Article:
KPIs for business success—Are you flying blind

Do you run a PMO?   Are you responsible for consistent, effective, efficient and predictable project delivery?   Can you imagine an airline pilot flying a plane without a fuel gauge, altimeter, flight cockpit_slasher-fun-flicker_4960975377_342fff2452.jpg system/control unit or any of other controls that enable the pilot to fly the aircraft?  Do you remember the infamous case of the Northwest Airlines flight that missed the airport by 150 miles?  But for many in charge of a PMO, limitations in the technology to help them better pilot their projects have left them flying blind. 

How do you know if you and your projects are on track?  How do you know how things are really going?  (And I mean before you get the angry phone call from a sponsor about the latest project surprise.)

First, let’s start with the obvious.   If you don’t have a consistent set of metrics and measures for your projects, then you probably experience more surprises than you like.  It might feel like you’re flying without any instruments (where your low fuel indicators is the silence of when the engines stop).  Instruments are one of the keys that make aviation safe… and sound metrics are a key to project success.

So, what do you measure?   Is it earned value, schedule slippage, defect density, or velocity (not airspeed)?  More important than the measurement, is the interpretation and understanding of what the measurement tells you and the actions you can take.  Agile, CMMI and Six Sigma all rely on metrics and measurement as a foundation for future improvement and innovation.  Measurement and Analysis is a core process area in CMMI, as is measurement system analysis in Six Sigma.  Regardless of the methodology, metrics are vital.

Managing a project is about achieving a balance between competing, conflicting priorities.  Scope, schedule, cost and quality to name a few.  Time and resources are limited and trade-offs must be made to achieve balance.  Your instrument panel needs to give you quick access to understand that your project is on track to arrive safely at the intended destination.   If you’re spending too much, too early, then you’re in trouble.  The sooner you know it, the sooner you can intervene and make adjustments to safely reach the destination.   But, it’s not about what one metric is telling you, but rather the story that all of them tell you.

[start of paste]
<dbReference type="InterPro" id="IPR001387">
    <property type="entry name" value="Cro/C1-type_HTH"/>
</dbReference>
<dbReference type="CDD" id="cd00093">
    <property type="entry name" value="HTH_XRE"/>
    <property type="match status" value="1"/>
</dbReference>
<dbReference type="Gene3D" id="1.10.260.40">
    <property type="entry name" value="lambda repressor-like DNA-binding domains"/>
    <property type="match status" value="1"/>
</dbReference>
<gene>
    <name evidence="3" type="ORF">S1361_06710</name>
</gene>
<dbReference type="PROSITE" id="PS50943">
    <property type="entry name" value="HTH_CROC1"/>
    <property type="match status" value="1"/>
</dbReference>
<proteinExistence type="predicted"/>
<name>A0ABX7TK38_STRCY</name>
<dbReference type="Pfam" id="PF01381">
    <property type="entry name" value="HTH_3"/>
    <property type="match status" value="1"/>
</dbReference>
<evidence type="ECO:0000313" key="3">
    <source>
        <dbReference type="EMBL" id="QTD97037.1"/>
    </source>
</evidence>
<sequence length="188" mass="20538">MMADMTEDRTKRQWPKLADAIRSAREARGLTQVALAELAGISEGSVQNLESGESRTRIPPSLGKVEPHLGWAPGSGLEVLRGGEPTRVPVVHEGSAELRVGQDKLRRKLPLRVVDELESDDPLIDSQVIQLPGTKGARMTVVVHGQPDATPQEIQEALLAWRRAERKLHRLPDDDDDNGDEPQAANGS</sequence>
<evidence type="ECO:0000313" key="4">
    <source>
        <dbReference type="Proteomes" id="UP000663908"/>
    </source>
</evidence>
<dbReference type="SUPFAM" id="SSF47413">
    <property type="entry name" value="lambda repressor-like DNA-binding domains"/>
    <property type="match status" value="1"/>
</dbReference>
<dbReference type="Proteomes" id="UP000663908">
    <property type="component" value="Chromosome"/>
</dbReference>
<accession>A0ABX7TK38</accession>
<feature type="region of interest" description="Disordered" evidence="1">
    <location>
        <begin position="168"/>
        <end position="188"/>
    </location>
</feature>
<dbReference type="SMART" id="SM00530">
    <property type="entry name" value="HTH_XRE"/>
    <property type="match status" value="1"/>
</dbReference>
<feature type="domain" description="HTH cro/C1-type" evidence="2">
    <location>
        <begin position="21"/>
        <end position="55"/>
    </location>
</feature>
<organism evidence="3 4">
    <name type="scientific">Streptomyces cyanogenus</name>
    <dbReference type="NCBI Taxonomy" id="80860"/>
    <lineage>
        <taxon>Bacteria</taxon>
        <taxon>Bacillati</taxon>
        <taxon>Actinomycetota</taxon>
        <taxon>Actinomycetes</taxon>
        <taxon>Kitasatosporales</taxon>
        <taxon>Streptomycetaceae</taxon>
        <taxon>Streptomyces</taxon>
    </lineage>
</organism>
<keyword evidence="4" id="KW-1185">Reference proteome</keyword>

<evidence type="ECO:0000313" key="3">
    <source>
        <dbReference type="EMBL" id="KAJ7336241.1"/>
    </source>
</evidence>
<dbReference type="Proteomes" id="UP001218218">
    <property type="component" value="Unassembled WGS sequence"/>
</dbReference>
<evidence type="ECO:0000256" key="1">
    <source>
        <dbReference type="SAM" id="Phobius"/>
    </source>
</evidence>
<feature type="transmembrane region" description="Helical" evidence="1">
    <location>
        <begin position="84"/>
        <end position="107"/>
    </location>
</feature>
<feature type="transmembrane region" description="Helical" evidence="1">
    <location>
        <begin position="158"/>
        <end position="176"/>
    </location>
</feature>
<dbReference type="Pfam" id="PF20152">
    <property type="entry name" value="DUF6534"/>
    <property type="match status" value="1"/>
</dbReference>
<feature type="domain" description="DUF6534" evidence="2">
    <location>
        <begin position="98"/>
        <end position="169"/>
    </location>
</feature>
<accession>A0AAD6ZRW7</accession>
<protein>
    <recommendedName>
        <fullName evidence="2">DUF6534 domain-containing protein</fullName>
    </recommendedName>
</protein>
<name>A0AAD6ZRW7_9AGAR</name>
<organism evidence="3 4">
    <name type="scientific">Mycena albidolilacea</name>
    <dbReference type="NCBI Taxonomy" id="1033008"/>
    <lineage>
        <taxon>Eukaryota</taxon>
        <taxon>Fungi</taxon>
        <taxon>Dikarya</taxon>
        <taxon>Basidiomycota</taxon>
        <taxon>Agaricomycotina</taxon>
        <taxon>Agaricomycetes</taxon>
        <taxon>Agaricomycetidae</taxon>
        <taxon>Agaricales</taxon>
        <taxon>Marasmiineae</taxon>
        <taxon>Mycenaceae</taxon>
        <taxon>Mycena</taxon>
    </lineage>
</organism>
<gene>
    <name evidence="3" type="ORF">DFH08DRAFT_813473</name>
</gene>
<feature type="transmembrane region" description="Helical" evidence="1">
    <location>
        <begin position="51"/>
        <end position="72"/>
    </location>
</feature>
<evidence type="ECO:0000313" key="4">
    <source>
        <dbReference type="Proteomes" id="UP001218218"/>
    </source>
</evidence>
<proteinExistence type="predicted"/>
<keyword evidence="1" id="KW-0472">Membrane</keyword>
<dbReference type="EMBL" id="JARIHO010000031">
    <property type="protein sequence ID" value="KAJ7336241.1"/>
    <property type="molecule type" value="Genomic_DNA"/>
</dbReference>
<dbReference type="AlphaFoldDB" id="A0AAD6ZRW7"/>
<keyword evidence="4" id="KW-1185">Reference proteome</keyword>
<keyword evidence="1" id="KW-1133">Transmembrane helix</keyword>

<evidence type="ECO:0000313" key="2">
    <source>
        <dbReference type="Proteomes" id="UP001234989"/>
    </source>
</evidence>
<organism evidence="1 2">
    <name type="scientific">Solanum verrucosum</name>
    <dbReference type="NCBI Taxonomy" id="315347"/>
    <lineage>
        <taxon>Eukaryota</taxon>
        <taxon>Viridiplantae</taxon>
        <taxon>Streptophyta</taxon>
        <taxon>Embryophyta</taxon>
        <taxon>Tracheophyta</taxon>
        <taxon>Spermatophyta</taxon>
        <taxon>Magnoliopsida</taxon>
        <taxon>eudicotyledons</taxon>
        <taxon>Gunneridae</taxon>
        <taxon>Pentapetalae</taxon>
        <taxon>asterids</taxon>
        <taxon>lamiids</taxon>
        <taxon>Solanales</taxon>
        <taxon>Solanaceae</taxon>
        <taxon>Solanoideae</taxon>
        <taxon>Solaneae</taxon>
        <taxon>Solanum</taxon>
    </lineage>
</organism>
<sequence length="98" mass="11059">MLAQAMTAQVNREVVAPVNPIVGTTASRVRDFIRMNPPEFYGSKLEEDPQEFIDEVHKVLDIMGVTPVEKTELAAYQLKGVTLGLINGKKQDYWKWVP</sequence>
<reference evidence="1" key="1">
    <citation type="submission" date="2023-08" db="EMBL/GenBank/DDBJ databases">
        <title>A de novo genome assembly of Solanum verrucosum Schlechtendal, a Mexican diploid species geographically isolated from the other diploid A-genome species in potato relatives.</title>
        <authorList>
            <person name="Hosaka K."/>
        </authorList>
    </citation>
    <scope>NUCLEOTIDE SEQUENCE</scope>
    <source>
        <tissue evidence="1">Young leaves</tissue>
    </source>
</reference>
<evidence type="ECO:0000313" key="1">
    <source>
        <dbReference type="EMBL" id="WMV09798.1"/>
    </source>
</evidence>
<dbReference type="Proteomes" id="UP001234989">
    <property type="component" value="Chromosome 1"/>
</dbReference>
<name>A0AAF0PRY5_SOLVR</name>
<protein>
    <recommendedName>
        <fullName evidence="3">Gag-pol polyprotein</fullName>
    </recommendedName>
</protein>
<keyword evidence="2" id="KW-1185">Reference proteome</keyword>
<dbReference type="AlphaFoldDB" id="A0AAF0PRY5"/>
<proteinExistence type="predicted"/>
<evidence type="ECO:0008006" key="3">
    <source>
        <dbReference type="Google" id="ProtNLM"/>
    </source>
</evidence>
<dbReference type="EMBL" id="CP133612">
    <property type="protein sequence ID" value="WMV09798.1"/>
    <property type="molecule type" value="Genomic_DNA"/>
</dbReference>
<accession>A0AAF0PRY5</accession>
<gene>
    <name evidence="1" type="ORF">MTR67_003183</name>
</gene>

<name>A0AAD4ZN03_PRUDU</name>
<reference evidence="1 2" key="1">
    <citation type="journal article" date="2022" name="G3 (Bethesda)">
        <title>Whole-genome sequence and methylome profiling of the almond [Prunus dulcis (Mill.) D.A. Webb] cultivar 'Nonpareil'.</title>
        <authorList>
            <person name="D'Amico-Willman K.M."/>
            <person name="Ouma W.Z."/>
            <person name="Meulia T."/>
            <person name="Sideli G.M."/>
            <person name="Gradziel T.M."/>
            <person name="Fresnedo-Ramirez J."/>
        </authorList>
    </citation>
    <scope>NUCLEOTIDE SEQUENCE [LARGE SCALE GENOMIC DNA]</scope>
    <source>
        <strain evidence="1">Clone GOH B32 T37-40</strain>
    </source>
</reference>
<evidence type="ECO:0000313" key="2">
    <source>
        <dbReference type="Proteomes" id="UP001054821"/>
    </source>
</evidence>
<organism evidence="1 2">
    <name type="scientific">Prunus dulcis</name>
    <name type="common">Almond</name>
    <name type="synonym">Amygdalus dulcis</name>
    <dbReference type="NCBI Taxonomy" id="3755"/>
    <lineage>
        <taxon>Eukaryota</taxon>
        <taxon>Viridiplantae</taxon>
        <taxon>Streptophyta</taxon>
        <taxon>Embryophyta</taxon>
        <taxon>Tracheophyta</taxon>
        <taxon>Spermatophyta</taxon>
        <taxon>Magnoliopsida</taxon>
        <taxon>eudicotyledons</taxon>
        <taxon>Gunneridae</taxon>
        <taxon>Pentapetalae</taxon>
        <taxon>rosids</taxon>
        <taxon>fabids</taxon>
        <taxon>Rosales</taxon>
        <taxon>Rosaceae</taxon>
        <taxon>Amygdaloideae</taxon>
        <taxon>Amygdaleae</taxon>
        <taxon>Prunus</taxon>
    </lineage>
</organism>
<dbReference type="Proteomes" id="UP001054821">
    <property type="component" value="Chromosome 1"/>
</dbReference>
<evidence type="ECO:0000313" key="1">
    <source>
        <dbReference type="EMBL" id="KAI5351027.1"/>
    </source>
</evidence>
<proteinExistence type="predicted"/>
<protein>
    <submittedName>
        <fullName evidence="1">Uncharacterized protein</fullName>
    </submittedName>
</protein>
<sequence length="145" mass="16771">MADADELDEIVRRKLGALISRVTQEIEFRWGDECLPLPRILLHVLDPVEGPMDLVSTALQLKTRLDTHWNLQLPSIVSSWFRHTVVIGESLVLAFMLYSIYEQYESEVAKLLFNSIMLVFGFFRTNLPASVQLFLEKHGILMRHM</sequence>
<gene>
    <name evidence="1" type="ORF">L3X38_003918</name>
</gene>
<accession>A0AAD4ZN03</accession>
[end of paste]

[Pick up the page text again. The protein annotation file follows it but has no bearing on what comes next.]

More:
Here are some thoughts about what to measure:

Schedule:    Are tasks being completed on time

Cost and budget: Are the project expenses occurring as expected

Issue management: Are issues being resolved appropriately

Risk management: Are risks being managed, mitigated and addressed

Quality:Are defects being found as expected

First, you’ll notice that I’m not telling you exactly what to measure or how.   earned value, velocity, burndown, all work – but you have to make a choice.    Also, notice that for many of these, I’m suggesting that “as expected” is a crucial component.   Take defects as an example.  If you are expecting near zero defects, then you had best have an incredible amount of time and money to pay the price.  Rather, there is an expected range of defects, just like when you drive your car – your fuel economy has an expected range for driving in the city, which is different from the highway.

I’m really excited about what we’re doing to help organizations be more successful.  With today’sIT Performance Suite.jpgannouncement about the CIO Edition of the IT Performance suite, we’re helping you create the instrument panel for your projects.   With this information, you’ll be able to take control and improve your performance.  Just ask a pilot to fly without instruments… Once you fly with these instruments, you won’t want to go back

Article source: HP PPM Blog

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